NEW YORK — As Congress calls for additional oversight of federal bailouts for financial services firms, a new study of American consumers shows the public shares congressional distrust of these companies.
A study of 650 U.S. consumers, titled the “Cohn & Wolfe Financial Confidence Survey,” was conducted last week by online global research provider Lightspeed Research in conjunction with strategic public relations firm Cohn & Wolfe. Results of the study show that the public has little trust in financial advisors, insurers and other financial services companies. In fact, when asked to list words to describe financial institutions, “greedy” and “impersonal” were each selected by 32 percent of respondents, “opportunistic” was selected by 26 percent and “distant from me” was chosen by 22 percent. Respondents could select more than one answer.
Meanwhile, positive terms ranked low in the survey:
“Sympathetic” was selected by 3 percent of respondents
“Transparent” was selected by 3 percent
“Ethical” was selected by 5 percent
“Honest” was selected by 10 percent
“Trustworthy” was selected by 13 percent.
Further reflecting their lack of confidence in these companies, 66 percent of respondents said they do not believe the financial services industry will help them to ever regain the wealth they lost during the economic downturn. Only 8 percent said they did expect such help; 27 percent said they didn’t know.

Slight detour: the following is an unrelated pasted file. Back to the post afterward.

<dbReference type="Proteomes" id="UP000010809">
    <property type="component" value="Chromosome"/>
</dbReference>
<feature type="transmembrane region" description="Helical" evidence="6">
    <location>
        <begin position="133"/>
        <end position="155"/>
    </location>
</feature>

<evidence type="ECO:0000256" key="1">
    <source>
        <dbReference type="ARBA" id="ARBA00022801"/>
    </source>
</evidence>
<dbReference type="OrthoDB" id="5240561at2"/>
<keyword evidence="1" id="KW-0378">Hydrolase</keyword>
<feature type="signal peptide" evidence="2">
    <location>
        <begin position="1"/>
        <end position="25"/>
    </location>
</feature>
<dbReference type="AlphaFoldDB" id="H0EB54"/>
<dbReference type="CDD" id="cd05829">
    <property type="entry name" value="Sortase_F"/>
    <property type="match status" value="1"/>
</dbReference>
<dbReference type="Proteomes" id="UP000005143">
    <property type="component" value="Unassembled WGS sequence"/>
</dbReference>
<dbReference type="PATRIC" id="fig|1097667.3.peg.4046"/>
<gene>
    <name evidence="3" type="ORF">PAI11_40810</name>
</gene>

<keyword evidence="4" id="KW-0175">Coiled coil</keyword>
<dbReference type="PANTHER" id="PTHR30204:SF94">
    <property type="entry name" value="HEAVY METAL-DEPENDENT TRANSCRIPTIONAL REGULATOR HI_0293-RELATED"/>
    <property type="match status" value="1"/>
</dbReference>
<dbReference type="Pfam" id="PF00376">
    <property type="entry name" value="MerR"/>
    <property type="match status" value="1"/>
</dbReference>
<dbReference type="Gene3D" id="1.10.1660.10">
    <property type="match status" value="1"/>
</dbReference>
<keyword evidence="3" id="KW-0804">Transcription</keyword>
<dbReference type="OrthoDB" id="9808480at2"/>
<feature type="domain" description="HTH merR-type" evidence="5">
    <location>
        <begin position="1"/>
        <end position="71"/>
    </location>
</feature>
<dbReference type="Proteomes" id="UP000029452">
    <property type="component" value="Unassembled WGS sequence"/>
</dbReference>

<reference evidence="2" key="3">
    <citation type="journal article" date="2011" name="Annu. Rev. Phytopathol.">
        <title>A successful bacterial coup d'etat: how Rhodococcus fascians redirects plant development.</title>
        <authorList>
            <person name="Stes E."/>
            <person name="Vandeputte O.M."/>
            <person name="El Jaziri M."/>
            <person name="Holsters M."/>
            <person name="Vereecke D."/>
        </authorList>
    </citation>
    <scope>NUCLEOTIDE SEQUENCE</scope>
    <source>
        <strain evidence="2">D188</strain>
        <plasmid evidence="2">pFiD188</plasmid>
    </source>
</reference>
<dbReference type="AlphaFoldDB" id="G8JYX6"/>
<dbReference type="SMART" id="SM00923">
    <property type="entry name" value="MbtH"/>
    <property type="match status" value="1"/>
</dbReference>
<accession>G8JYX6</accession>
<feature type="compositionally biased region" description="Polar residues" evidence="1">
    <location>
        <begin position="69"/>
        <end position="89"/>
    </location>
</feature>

“Public perceptions about the financial services industry are terrible,” said Matt Wolfrom, Executive Vice President of Cohn & Wolfe, which commissioned the survey. “But there is reason for optimism since the survey showed one key reason for the distrust is that these companies have simply not connected with consumers, who feel they need advice and information during these challenging economic times.
Companies that engage with consumers will find their brands rewarded with more loyalty and business.”
The survey found that consumer trust in financial institutions has dropped significantly during the past 18 months. Fully 67 percent of respondents said they had trust in the industry 18 months ago, but four in 10 of respondents said their trust had weakened.
The shift may explain why 59 percent of respondents said they would welcome increased regulation of banks and other financial institutions; 18 percent they would “greatly welcome” additional regulation.
The single bright spot in the survey was retail banks, which 59 percent of consumers said they “trust the most,” possibly a function of the fact that bank deposits are insured.
But even there, consumers said banks should take steps to restore consumer trust. Asked to select two measures that would help, 52 percent of respondents said banks should “stop excessive bonus pay outs to staff,” 44 percent said banks should show “greater willingness to pass on cuts in interest rates,” and 26 percent said banks should embrace “greater transparency in how they operate and communicate.”